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Of All The Brand New Mortgage Rules, This One Is Our Favorite

Mandi Woodruff

Of all the shady practices employed by mortgage lenders, few are as cruel to underwater homeowners as dual tracking.

In a nutshell, it's what happens when one arm of a lender works with a borrower to modify their mortgage, while a completely different arm pushes through paperwork to have them foreclosed simultaneously.

Imagine getting kicked out of your house one day, then getting a letter in the mail congratulating you on your shiny new mortgage rate a month later. 

It's no fun, and finally, the Consumer Financial Protection Bureau is making good on its promise to keep it from happening again.

The agency rolled out a host of new rules Thursday that will change the way lenders deal with borrowers.

Here's our favorite: 

Restricted Dual-Tracking:  Servicers must not make the first notice or filing required for the foreclosure process until a  mortgage loan account is more than 120 days delinquent. This will give borrowers reasonable time  to submit modification applications.  Servicers must not start a foreclosure proceeding if an application is pending for a loan modification  or other alternative to foreclosure.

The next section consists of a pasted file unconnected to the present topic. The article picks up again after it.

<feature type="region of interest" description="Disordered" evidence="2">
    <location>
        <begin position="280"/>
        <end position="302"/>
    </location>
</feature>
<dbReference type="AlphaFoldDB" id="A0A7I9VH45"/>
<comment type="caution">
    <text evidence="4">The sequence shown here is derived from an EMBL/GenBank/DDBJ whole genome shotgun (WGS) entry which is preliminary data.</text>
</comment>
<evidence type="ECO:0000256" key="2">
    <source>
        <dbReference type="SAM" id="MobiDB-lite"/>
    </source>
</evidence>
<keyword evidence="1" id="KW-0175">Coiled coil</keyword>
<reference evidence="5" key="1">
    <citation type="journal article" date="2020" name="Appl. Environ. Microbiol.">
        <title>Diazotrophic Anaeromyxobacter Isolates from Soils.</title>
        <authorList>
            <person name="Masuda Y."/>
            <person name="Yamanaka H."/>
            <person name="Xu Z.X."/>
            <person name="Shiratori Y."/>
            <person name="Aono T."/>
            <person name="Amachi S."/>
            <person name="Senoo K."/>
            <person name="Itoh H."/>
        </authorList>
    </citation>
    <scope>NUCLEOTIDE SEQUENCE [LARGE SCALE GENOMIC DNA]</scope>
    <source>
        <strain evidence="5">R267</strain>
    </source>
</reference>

For borrowers like Minnesota resident Carrie Haskamp, the change is too little too late, but it will undoubtedly make a difference for struggling homeowners down the line.

You can read a full list of the new mortgage servicing rules here.

Here are the Cliff's Notes: 

-When borrowers miss two payments, lenders must inform them of what actions they can take to get back on track.
-Lenders have to make sure borrowers have direct and easy access to the humans handling their paperwork.
-Lenders can't foreclose on homeowners willy nilly. They have to consider all foreclosure alternatives first.
-Lenders have to reply to mortgage modification applications at least 37 days before they plan on selling the home at auction.
-Clear mortgage statements
-Fair warning before lenders mess with interest rates for adjustable-rate mortgages 
-Notify homeowners before they force them to purchase costly property insurance  
-Lenders must credit mortgage payments the same day they're paid
-Lenders must correct any account errors within 30 days, or at least investigate.

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